- Greek architecture is an absurd reference for contemporary India
- Still, why Greek? This structure belongs in a filmset, not a place of learning
- Using an ancient kit of parts—a touch of the Parthenon here, a dab of Capitol Hill there—how is this a building for our times?
- Students will feel dwarfed here
- This is not sustainable and out of sync with Infosys’s character, based on the ideals of knowledge economy
- Mr Murthy wanted something that looked like the universities abroad
- Greek classical architecture lasted for centuries as will this institution
- The plaza, the crescent shape, the musical fountain: everything about the building shows the transformative power of education
- It’ll inculcate a sense of pride in them
- We have all the green gizmos. This building saves 60 per cent of energy as compared to others.
This September, two supposed marvels of institutional architecture were unveiled before the public. The first, in honour of the fast-approaching Commonwealth Games, was a Lutyens-style makeover—large white pillars and incongruous purple-black glass—for the Ajmeri Gate side of New Delhi railway station. The second was the spanking-new addition to the Infosys Mysore campus: the classical Greek architecture-inspired Global Education Centre-2 (GEC-2). Inaugurated by a radiant, admiring Sonia Gandhi who said she wouldn’t mind “bunking party politics” to study there, it was hyperbolically proclaimed by Infosys chief mentor Narayana Murthy to be “the largest monolith classical building of post-independent India”.
The GEC-2 might win the awe of its young executive trainees, and the New Delhi railway station the glancing attention (or dismay) of those hurrying through it, but these two buildings nevertheless throw up a few questions about the practice of institutional architecture in India. Is imitating the architecture of the past—including colonial styles intended to intimidate and subjugate us—really the way to engage a contemporary public? Why does institutional architecture in India invariably entail ransacking the past and reducing it to a bunch of carefully traced out columns and pediments? Is it possible to adapt historic references to modern uses in a responsible, low-impact manner?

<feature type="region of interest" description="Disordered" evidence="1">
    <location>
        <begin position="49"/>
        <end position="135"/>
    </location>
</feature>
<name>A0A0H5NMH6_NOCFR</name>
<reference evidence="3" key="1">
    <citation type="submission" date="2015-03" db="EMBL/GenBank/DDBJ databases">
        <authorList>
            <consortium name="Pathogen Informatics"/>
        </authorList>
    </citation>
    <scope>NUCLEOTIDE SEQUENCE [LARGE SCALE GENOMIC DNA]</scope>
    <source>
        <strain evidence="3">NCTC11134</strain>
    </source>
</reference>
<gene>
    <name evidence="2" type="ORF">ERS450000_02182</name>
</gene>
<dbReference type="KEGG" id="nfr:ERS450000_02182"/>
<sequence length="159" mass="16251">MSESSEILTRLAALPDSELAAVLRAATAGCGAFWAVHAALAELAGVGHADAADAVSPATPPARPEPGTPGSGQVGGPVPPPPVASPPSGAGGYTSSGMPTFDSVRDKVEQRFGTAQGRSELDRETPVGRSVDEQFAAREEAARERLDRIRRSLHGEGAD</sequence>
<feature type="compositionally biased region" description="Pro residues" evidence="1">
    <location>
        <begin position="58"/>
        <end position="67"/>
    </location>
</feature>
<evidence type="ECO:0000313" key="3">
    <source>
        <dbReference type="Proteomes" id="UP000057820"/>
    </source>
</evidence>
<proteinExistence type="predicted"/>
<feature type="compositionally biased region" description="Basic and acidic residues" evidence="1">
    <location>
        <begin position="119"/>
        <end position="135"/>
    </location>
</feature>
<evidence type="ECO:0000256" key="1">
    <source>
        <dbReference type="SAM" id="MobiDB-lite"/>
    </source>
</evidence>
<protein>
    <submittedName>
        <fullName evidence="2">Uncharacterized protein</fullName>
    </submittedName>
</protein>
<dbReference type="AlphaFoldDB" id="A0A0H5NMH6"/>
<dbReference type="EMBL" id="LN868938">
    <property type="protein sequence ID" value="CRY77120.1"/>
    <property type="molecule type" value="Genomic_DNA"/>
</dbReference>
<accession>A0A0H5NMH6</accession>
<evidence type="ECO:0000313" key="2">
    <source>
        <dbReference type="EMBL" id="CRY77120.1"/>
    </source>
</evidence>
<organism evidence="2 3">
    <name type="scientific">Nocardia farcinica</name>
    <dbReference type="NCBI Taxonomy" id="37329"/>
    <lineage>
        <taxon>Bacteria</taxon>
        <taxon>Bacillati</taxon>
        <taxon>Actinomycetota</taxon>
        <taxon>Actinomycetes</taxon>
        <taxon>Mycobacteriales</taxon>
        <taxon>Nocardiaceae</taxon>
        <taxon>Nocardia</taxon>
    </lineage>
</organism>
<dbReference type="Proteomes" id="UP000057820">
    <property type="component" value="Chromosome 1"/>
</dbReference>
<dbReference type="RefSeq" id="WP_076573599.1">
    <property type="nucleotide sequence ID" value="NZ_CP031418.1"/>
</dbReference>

All is not bleak in our urban skyline. There is, for instance, Charles Correa’s marvellous use of open spaces.
Consider the public architecture around us: imposing colonial railway stations, universities, hospitals, and museums. Then, the newer additions darkening the horizon: no less imposing office complexes and malls—those temples of consumption that double as public squares. The past gave us bossily grandiose Indo-Saracenic colonial confections, pre-Independence cinema halls and hotels with Art Deco ornaments, and the boxy utilitarian sarkari bhawans of ’50s Delhi. Then, there’s the internationally trained modernists who ‘made it new’ for us in the ’60s, giving us well-ventilated, geometric forms, free of the flourishes that expressed the ‘vanity of the ruling class’, as architect Achyut Kanvinde put it.
But how do we characterise buildings that contemporary India has given us—the New Galactic, as seen in the futuristic glass-and-steel gated palaces of IT companies, or the Histrionic Historic, represented by towering malls with imperial facades slapped on to their faces, as well as the GEC-2 and the New Delhi railway station? Or, in the same derivative spirit, the ethnic kitsch of Goa University and the Vikasa Soudha in Bangalore—a hotchpotch of styles that’s been dubbed ‘Indo-Dravidian’.
These buildings have one thing in common, says architect and researcher Himanshu Burte, “These are institutions that aren’t interested in engaging the individual. This is just architecture as a marketing strategy. It’s less about the functions inside; more about the surface impact of image.” That’s why these monuments look best when they’re emptied of people. “Architects rush to photograph buildings before they’ve been occupied,” observes architect and critic Gautam Bhatia, “so they can have remote, timeless photographs with no life inside or outside them.”
Infosys’s timeless photo-op was dreamed up by Bombay-based architect Hafeez Contractor, often described as “India’s busiest architect” and the “enfant terrible” of his profession. Contractor is also behind Infosys’s fantastical facilities in other cities, from Bangalore and Pune to far-flung Hangzhou. The inspirations for these appear to be derived from spaceships, Gruyere cheese, origami, pyramids and giant eggs.
The other option for the station was worse, says duac’s Ravindran. “They wanted to copy-paste the Postdamer Platz.”